Dimitris Hiotis, global head of leisure, travel and transportation at consulting firm Simon-Kucher & Partners, discusses how travel companies can prepare for a successful restart after the coronavirus crisis.
Earlier this week the government set out a conditional roadmap to reopen businesses across the country.
Hospitality is expected to re-open for business from 1 July while airlines and tour operators will have to operate under a rule that all UK arrivals will face a 14-day quarantine on arrival into the British Isles.
Of course, all such plans are conditional on the infamous “R” number of infection remaining considerably below 1.
Based on this highly conditional and relatively vague plan, how should travel companies prepare themselves for a restart?
First of all, travel and hospitality businesses need to ensure they rebuild consumer confidence. Health and temperature checks prior to boarding a plane or check-in at a hotel and the requirement to wear masks will be key to building such confidence.
At the same time, travel companies will need to open up with restricted capacity if they are to adhere to social distancing. Although it could be costly, this will likely be a short-term requirement to instil confidence in people to travel again. As confidence slowly comes back, travel companies can scale up capacity accordingly.
There is already considerable uncertainty for customers to make any travel plans as, even after the government announcement, no-one knows for sure when and how they will be able to travel.
In a recent survey conducted by Simon-Kucher, booking flexibility was the top requirement for people to be confident to book a holiday or a flight. Travel companies need to readjust their products to allow clients to change their travel plans with no penalties or charges incurred. This will remove a key barrier to booking for future travel and rebuild customer confidence.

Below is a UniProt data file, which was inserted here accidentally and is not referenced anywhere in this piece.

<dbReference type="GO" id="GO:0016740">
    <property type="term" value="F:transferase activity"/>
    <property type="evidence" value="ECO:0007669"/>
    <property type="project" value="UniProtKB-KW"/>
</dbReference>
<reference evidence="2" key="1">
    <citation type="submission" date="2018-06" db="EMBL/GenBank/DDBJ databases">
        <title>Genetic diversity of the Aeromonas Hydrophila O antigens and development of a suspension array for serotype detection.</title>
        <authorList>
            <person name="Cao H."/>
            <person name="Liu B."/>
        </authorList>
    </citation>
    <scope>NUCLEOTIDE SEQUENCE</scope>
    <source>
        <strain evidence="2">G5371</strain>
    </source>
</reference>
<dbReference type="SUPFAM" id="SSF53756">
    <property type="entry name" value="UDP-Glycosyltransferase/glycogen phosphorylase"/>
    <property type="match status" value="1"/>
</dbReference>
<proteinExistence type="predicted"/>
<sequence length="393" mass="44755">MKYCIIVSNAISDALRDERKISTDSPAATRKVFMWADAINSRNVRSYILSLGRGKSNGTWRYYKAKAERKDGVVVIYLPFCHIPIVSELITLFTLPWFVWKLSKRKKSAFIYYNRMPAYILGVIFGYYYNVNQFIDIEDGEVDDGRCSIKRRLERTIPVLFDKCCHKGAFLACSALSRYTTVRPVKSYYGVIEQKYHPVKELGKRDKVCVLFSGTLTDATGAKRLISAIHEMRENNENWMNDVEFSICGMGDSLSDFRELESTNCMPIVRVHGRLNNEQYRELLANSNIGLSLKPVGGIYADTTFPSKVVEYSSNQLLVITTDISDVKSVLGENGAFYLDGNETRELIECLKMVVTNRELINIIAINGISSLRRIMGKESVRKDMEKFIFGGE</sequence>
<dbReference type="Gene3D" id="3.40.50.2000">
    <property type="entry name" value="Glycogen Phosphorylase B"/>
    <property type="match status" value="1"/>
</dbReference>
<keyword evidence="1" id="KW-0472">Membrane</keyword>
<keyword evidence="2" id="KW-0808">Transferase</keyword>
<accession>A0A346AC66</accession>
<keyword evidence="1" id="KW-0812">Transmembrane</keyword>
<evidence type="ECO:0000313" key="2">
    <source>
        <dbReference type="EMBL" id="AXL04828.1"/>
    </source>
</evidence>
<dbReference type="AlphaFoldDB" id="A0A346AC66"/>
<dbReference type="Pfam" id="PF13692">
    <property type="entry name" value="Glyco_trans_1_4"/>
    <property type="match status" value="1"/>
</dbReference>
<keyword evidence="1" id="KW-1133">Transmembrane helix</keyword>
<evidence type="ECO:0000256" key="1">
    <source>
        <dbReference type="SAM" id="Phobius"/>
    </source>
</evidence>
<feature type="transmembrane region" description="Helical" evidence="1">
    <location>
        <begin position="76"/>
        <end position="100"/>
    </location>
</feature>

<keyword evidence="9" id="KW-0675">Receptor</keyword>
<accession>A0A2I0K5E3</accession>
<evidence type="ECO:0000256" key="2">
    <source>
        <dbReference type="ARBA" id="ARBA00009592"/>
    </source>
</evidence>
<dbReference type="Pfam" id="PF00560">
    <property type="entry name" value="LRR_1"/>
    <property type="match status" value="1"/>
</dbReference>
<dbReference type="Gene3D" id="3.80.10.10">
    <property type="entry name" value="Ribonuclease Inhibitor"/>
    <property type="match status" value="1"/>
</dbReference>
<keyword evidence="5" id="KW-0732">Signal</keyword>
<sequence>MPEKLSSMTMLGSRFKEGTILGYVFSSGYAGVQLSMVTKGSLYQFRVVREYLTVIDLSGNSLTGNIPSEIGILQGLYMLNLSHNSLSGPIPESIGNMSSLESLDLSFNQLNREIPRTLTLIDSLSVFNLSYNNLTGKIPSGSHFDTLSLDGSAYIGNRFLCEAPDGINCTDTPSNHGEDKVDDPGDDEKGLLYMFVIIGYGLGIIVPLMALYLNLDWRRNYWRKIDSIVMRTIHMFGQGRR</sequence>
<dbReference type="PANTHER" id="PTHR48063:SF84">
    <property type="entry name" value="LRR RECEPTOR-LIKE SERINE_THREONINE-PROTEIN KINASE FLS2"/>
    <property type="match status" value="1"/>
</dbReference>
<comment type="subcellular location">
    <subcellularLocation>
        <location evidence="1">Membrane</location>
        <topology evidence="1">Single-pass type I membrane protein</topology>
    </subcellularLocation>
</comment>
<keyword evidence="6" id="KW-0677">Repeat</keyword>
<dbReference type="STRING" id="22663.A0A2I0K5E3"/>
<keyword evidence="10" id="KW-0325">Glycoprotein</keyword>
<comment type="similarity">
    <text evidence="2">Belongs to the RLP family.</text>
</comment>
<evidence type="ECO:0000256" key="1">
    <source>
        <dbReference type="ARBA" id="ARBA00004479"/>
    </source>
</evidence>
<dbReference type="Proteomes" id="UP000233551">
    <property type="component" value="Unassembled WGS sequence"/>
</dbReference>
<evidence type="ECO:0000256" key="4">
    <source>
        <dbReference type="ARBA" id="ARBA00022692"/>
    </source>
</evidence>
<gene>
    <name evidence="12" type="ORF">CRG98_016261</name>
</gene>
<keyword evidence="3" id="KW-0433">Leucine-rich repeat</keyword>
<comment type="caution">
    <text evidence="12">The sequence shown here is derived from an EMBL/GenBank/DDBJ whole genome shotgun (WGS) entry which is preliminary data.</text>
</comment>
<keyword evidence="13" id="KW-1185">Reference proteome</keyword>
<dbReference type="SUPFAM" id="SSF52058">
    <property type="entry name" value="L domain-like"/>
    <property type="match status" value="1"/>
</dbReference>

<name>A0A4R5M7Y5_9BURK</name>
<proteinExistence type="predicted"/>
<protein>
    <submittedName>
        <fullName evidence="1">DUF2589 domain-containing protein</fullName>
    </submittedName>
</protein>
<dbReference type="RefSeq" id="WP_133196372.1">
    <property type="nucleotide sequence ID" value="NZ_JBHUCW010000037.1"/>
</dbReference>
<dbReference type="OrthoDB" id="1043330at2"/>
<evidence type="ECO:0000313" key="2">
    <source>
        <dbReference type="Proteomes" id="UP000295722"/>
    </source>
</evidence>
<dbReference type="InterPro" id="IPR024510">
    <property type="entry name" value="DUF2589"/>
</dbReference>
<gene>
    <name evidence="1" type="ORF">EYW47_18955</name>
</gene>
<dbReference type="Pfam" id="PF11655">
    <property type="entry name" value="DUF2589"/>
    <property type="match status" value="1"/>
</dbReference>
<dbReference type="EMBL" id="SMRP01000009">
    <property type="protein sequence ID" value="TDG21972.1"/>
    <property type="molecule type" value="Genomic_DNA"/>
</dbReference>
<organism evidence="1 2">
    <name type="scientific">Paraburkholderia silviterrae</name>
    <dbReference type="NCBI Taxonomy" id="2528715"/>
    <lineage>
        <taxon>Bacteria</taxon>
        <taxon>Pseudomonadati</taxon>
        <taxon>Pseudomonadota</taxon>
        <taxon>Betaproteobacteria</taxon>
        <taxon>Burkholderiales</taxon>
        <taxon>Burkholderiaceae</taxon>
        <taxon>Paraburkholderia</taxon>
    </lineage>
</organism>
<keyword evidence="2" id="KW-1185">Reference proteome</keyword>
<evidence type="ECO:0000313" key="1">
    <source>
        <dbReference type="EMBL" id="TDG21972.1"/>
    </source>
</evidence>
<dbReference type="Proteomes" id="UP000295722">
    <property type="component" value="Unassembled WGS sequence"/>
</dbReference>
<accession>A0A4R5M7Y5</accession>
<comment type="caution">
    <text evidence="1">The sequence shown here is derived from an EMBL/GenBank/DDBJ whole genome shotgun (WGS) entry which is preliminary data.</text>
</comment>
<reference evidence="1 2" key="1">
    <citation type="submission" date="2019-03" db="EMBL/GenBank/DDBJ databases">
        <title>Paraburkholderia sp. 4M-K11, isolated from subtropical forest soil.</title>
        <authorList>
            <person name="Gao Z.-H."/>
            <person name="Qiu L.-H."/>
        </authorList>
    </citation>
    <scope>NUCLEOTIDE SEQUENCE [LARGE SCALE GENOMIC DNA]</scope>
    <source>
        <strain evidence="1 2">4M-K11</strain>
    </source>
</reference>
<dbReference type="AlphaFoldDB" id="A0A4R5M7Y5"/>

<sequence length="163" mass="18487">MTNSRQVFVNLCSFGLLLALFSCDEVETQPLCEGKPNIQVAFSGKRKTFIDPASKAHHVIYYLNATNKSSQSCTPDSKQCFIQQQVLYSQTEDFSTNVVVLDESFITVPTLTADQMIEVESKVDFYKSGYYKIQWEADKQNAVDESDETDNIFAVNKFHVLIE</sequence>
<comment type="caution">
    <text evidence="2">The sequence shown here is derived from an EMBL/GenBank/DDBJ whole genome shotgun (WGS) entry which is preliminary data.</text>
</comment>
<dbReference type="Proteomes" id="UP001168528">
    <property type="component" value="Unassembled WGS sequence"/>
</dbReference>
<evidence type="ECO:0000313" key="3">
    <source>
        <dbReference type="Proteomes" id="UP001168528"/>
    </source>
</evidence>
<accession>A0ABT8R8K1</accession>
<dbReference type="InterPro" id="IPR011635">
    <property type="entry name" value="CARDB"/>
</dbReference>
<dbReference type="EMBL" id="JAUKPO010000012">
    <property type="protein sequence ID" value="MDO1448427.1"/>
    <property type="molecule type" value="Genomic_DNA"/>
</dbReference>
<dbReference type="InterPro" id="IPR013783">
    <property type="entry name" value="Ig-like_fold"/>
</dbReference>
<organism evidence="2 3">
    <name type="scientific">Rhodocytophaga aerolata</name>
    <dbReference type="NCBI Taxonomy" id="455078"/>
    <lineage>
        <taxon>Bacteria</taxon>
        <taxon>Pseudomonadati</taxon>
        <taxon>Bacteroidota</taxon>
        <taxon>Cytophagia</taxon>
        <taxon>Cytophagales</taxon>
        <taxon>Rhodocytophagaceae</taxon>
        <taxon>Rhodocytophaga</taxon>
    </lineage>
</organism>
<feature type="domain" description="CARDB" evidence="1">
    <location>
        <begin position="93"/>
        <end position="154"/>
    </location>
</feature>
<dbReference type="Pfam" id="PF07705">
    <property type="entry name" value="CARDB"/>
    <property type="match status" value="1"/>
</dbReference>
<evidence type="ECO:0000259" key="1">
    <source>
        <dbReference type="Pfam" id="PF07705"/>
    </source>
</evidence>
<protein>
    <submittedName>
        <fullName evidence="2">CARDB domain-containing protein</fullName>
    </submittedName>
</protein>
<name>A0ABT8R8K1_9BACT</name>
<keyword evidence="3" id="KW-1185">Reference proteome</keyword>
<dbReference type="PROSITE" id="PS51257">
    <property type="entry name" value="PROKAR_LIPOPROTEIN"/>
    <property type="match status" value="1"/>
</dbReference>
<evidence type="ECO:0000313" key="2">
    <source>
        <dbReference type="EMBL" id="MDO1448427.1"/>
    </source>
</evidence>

Existing or prior customers will be easier to convince to travel as they already have brand affinity. Hence, marketing efforts should predominantly focus on the existing customer base rather than spending valuable marketing cash on acquiring new ones.
Customers who got a credit voucher instead of a full refund are a great group of people to win back. Topping up their credit voucher to spend on future travel is a great way to incentivize them to book and address the negative sentiment associated with such vouchers.
Demand for 2020 is subdued, but people feel more certain about booking a holiday for 2021. By opening up 2021 or even 2022 earlier than usual, travel firms give people more options to book thereby giving companies much needed revenue and optimism to get through 2020.
Customers have been on lockdown for months, which has created pent-up demand. Going out with a cheap price or a heavily discounted promotion will be incredibly costly and not as effective. Instead, companies should – provided they can guarantee customers’ health – promote on value rather than price and appeal with a better product, a free upgrade or more nights for the same price.
Revenue management systems are heavily reliant on historical performance so they will be prone to making the wrong pricing decisions as history is irrelevant. Travel companies should at best recalibrate these systems or revert to more manual-based pricing with the help of agile reporting and alerting that identifies opportunities for repricing quickly and effectively.
The travel industry is going through unprecedented times at the moment. A carefully planned restart strategy is key for travel companies to instil consumer confidence while ensuring they generate enough revenue to let them get through 2020 for better times in the future.